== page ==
But how is the range? The Tre FCEV purportedly has a 500-mile range, and Hall’s truck performed even better than advertised during the January 2024 trip down the West Coast

“I went 400 miles and I had 140 to 142 miles of range left when I got to Pier C, which was plenty of room for me to go the 50 miles up to the mobile fueler,” Hall explained.

First impressions from the driver

Hall noted the Tre displayed its advantages from Hall’s very first stop at the Port of Oakland, starting with the vehicle’s cabover design, which offers a tighter turning radius.

“If you're in a tight spot and you want to spin your truck and trailer around, that's the truck that will do it,” Hall noted. “It’s amazing because the wheelbase allows you to do that turning with the front wheels all the way at the front of the cab.”

Additionally, Hall told Fleet Maintenance that he appreciated the Tre FCEV’s overall power and quiet functionality, another feature that particularly benefits drayage drivers.

“For us guys who do drayage, we come up to a podium at the gates and you always have to shut off your engine so the clerk can hear you, but with [the hydrogen fuel cell truck], you don't have to do that,” he explained.

This would be true of BEVs as well.

Read more: Nikola commercial launch proves hydrogen trucks no longer a joke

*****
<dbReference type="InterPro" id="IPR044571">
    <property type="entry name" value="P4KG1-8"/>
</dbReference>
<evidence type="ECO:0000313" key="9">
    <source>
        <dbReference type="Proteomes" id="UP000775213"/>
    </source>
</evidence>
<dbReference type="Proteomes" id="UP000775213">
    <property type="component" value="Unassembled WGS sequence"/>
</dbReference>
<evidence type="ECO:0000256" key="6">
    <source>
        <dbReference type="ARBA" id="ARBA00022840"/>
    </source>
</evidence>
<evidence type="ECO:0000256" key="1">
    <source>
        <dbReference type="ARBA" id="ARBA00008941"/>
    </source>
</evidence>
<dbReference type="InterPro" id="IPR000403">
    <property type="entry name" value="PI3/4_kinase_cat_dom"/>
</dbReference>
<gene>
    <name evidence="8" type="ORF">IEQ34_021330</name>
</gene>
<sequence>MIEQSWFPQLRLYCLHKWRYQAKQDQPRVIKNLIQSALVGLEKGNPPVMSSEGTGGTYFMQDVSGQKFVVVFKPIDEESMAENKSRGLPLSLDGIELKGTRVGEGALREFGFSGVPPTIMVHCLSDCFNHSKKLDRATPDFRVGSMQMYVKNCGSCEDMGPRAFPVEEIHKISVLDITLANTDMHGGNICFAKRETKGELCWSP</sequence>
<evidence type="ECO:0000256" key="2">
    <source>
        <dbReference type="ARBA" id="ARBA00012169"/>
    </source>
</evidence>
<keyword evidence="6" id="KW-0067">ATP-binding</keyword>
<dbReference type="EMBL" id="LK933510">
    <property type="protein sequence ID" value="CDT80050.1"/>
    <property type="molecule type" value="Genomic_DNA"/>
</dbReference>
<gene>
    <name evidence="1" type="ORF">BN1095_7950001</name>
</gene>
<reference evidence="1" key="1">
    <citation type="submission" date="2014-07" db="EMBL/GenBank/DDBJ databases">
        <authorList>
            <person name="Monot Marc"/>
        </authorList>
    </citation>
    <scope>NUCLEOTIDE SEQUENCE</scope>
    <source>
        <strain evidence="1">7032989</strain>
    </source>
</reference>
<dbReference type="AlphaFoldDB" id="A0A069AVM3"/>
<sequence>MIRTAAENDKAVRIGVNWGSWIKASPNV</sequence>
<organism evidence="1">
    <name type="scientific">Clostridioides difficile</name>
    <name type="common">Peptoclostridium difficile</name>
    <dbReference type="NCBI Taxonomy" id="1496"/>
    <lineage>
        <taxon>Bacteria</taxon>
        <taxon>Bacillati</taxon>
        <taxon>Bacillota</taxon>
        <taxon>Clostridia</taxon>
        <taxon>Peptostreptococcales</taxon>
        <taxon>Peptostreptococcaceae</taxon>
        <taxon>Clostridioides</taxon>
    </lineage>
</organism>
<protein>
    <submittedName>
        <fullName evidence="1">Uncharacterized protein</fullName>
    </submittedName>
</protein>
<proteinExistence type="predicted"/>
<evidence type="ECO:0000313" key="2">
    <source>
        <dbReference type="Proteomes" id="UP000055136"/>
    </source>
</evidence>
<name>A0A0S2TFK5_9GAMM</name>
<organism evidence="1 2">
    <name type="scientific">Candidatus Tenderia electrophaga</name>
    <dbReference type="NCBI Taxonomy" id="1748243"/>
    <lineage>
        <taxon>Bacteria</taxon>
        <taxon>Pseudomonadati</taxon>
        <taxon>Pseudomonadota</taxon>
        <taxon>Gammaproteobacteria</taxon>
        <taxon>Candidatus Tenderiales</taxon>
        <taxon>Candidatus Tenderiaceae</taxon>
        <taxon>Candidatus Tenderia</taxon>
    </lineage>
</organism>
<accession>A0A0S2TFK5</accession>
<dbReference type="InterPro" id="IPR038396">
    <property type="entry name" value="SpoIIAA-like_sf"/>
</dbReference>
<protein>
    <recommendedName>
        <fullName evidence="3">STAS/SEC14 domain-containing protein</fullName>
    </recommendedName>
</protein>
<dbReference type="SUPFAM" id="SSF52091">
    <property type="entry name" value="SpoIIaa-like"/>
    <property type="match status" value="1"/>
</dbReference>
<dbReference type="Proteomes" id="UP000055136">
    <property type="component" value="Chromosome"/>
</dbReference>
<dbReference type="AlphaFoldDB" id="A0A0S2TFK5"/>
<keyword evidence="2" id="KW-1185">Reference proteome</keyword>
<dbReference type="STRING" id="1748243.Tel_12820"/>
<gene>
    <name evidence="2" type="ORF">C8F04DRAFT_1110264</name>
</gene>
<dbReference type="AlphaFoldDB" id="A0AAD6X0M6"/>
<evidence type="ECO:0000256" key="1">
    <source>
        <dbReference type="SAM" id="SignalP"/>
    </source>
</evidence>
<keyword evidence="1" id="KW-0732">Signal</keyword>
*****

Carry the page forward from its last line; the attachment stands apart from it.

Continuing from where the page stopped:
Any trip starts with a pre-trip inspection, and drivers will need to perform these differently than they're used to with diesel trucks. Instead of checking the engine oil level, a driver looks at cooling tank levels, along with power steering fluid. The cooling tanks are accessible by splitting the cab, Hall explained, which he accessed by opening the grille, tilting the radiator forward with a strap and release. He said he then removed a small grille member, and using a remote control, opened the center section of the truck. This allows drivers to check both cooling tank levels and suspension systems.

Hall added that he appreciated the smooth ride the Tre FCEV provides, as well as the vehicle’s overall power, comfort, and visibility.

Because battery management is important factor is getting an optimal range, Hall did have to be more attentive when climbing hills.

“They have a little selector switch to prepare [the truck] for uphill, standard, or downhill, so you tell the truck what terrain you're going to be operating in,” the former marine engineer explained.

This impacted the Tre FCEV’s energy management, especially when approaching the formidable ascent through the Tejon Pass. To maximize battery efficiency, Nikola advised Hall to start preparing the battery before he hit the pass. So, Hall switched his vehicle to the "hill climb" setting around Grapevine, California, charging the battery for an hour before he began his ascent.